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Big Data saves lives, say cancer experts


May 5th 2016
academic papers, cancer, community, culture, data sharing, genomics in healthcare, research

BELFAST, NORTHERN IRELAND — A recent paper from the Global Alliance for Genomics and Health (GA4GH) highlights the potential of “big data” to unlock the secrets inside cancer cells and enable the development of more effective personalised treatments. Published in the journal Nature Medicine, the paper notes that sharing genetic information from millions of cancer patients around the world could be key to revolutionising cancer prevention and care.

Established in 2013 to create a common framework for the responsible, voluntary and secure sharing of patients’ clinical and genomic data, GA4GH is a partnership between scientists, clinicians, patients and the IT and Life Sciences industries involving over 400 organisations in over 40 countries. The Cancer Task Team of its Clinical Working Group has published the paper as a blueprint to enable the sharing of patient data to improve patient outcomes.

“The term ‘big data’ refers to huge amounts of information that can be analysed by high ­performance computers to reveal patterns, trends and associations. In medical terms, this includes clinical and genomic data that is derived from patients during, for example, diagnostic testing and treatment,” said co-­senior author Mark Lawler, a professor at Queen’s University in Belfast, Northern Ireland, and Co­-Chair of the Cancer Task Team. “Cancer is an incredibly complex disease, and it is constantly changing. Each person’s cancer is different. The key to staying ahead in the fight against cancer is to properly understand how the disease evolves.”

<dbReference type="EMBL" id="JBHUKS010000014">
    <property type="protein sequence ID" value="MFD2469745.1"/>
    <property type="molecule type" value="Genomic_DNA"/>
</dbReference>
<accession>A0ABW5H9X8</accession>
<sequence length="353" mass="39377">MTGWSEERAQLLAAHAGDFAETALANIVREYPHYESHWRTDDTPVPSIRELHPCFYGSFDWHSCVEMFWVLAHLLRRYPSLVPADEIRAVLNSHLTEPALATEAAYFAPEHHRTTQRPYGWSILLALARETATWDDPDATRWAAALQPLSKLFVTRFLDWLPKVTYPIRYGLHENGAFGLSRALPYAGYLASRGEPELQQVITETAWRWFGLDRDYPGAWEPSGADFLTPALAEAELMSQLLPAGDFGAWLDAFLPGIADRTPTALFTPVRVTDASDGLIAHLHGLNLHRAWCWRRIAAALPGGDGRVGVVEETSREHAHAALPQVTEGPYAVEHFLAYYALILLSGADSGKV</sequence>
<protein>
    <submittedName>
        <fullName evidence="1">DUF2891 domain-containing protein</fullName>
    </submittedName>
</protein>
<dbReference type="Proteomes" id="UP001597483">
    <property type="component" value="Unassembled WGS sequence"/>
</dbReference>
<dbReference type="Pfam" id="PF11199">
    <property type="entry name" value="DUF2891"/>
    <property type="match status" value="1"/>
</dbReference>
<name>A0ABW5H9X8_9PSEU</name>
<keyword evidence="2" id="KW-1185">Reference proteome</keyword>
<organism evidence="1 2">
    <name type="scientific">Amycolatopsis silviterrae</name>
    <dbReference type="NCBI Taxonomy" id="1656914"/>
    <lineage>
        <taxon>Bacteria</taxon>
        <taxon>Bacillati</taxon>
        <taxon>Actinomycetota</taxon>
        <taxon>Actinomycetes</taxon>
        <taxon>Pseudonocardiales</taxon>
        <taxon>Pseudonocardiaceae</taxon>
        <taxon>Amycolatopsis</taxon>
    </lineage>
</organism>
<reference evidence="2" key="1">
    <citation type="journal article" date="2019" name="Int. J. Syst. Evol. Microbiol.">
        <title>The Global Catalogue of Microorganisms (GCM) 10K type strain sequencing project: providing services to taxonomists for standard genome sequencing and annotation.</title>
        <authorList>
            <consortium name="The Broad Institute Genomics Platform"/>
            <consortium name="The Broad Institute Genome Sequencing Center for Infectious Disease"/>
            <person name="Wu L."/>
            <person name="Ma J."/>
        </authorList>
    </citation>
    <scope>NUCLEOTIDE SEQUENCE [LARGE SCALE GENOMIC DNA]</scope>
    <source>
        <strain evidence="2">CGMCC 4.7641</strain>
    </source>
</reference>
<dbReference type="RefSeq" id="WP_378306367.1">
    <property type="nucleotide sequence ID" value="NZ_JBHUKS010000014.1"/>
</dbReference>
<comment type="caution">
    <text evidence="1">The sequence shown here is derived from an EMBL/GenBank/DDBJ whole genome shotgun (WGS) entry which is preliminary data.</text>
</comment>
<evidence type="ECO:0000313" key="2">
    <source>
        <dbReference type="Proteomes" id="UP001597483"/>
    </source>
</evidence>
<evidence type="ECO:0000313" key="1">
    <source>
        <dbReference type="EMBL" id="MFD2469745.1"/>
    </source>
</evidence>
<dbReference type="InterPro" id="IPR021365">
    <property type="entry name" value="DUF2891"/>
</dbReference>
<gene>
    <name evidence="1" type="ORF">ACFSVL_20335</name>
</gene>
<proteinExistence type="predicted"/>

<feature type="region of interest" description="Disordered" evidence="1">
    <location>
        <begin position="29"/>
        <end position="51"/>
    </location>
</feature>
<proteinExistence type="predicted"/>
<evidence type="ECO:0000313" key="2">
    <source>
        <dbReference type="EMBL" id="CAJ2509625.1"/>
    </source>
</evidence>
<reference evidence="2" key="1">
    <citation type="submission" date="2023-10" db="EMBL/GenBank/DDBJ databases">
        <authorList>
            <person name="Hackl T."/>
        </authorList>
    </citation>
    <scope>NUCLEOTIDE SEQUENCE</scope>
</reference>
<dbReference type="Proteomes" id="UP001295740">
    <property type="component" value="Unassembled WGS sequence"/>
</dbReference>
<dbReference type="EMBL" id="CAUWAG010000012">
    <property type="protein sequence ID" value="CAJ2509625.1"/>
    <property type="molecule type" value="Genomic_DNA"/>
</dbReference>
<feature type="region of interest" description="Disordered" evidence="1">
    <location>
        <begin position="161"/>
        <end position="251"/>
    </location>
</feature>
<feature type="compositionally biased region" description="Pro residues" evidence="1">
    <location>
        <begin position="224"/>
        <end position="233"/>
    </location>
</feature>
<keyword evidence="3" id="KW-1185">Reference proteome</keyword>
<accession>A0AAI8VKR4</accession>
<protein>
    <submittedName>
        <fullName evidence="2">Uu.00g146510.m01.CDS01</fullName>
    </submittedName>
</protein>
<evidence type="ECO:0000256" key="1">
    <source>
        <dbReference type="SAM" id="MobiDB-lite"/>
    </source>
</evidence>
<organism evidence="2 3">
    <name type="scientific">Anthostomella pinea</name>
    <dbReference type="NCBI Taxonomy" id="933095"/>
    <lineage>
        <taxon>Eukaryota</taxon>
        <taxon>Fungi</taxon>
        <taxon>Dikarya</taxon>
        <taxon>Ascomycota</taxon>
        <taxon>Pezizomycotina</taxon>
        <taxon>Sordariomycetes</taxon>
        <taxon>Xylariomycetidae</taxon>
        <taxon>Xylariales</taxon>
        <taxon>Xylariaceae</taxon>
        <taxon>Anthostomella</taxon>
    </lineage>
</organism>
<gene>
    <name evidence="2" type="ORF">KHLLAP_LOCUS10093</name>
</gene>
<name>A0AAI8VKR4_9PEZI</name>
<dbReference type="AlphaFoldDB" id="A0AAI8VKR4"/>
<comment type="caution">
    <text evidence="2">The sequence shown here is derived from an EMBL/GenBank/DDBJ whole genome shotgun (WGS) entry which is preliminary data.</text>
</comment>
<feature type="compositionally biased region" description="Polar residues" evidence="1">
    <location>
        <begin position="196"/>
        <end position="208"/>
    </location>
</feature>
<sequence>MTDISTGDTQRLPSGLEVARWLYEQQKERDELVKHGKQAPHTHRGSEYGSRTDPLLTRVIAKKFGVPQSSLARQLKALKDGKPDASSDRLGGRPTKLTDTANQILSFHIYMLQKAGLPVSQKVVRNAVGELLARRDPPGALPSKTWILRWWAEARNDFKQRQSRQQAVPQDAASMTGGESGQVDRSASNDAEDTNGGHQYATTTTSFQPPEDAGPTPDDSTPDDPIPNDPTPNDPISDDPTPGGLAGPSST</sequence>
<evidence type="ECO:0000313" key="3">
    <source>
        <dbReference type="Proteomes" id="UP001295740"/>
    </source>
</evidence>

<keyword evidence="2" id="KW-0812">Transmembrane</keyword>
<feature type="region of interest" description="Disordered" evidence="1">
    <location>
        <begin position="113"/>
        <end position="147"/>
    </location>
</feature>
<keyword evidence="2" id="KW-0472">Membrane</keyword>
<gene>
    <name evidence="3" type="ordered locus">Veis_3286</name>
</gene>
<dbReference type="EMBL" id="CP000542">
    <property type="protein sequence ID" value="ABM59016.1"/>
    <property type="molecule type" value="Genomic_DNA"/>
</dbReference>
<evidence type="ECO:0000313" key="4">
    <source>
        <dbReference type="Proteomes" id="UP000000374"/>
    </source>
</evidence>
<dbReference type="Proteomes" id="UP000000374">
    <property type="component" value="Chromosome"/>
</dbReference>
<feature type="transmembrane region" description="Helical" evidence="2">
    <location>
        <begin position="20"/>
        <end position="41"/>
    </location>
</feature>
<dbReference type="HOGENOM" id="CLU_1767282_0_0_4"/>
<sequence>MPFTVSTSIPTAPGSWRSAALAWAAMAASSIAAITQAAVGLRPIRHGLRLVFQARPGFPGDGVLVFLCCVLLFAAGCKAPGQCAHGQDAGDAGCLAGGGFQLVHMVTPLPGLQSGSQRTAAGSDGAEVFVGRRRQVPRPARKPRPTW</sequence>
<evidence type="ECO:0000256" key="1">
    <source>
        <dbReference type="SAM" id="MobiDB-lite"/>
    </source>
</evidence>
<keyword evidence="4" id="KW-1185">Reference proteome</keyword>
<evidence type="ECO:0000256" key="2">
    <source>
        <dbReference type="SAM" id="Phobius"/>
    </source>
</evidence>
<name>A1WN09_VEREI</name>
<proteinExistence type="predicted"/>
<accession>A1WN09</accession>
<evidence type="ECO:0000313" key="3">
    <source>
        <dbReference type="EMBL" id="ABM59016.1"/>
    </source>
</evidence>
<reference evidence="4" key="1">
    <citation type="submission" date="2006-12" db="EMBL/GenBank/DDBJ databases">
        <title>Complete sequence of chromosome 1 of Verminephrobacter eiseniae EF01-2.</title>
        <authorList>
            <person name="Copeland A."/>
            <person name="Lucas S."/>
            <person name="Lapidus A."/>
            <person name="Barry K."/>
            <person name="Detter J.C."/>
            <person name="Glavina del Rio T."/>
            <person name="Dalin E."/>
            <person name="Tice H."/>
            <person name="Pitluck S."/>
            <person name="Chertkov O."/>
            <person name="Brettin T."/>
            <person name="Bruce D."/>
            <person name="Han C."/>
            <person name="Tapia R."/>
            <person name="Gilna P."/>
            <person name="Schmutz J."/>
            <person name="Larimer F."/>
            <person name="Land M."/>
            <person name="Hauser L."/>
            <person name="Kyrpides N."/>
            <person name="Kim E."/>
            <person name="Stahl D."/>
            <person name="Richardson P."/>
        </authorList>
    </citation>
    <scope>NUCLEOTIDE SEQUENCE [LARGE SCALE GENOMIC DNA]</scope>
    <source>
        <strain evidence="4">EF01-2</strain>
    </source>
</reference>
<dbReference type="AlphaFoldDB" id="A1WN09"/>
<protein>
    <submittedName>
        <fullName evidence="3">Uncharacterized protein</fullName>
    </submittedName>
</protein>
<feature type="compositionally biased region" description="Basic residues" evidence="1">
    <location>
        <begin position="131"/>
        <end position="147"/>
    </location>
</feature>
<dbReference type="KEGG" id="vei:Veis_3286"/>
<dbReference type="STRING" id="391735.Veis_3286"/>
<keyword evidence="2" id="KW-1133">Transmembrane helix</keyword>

Co-­senior author Lillian Siu of Princess Margaret Cancer Centre and the University of Toronto in Canada, said: “With the development of new technologies that have enabled the rapid and affordable profiling of cancer tumours, there has been an explosion of clinical and genomic data. Hospitals, laboratories and research facilities around the world hold huge amounts of this data from cancer patients. But this information is currently held in isolated ‘silos’ that don’t talk to each other. It is this lack of information sharing that threatens the advancement of tailored patient care.”

In order to identify patterns between groups of patients, whose information currently resides in different databases and institutions, genetic and clinical information must be shared across existing silos. The Cancer Task Team, which also includes experts from Australia, Belgium, France, Korea, the Netherlands, Switzerland, and the US, aims to create a type of ‘cancer genomic internet’ — a searchable cancer database that allows doctors to match patients from different parts of the world with suitable clinical trials.

This genetic matchmaking approach would for the development of personalised treatments for each individual’s cancer, precisely targeting rogue cells and improving outcomes for patients. But clinical and genomic data sharing presents logistical, technical, and ethical challenges. The present study highlights these challenges and proposes potential solutions to allow the sharing of data in a timely, responsible and effective manner. As more researchers around the globe adopt this blueprint, a unified global approach to unlocking the value of data for enhanced patient care will begin to emerge. The paper, entitled “Facilitating a culture of responsible and effective sharing of cancer genome data,” is published in Nature Medicine, Volume 22, Number 5, May 2016.

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The Global Alliance for Genomics and Health is an international, non­profit alliance formed to accelerate the potential of genomic medicine to advance human health. Bringing together over 350 leading organizations working in healthcare, research, disease and patient advocacy, life science, and information technology, GA4GH Members are working together to create a common framework of tools, methods, and harmonized approaches and supporting demonstration projects to enable the responsible, voluntary, and secure sharing of genomic and clinical data.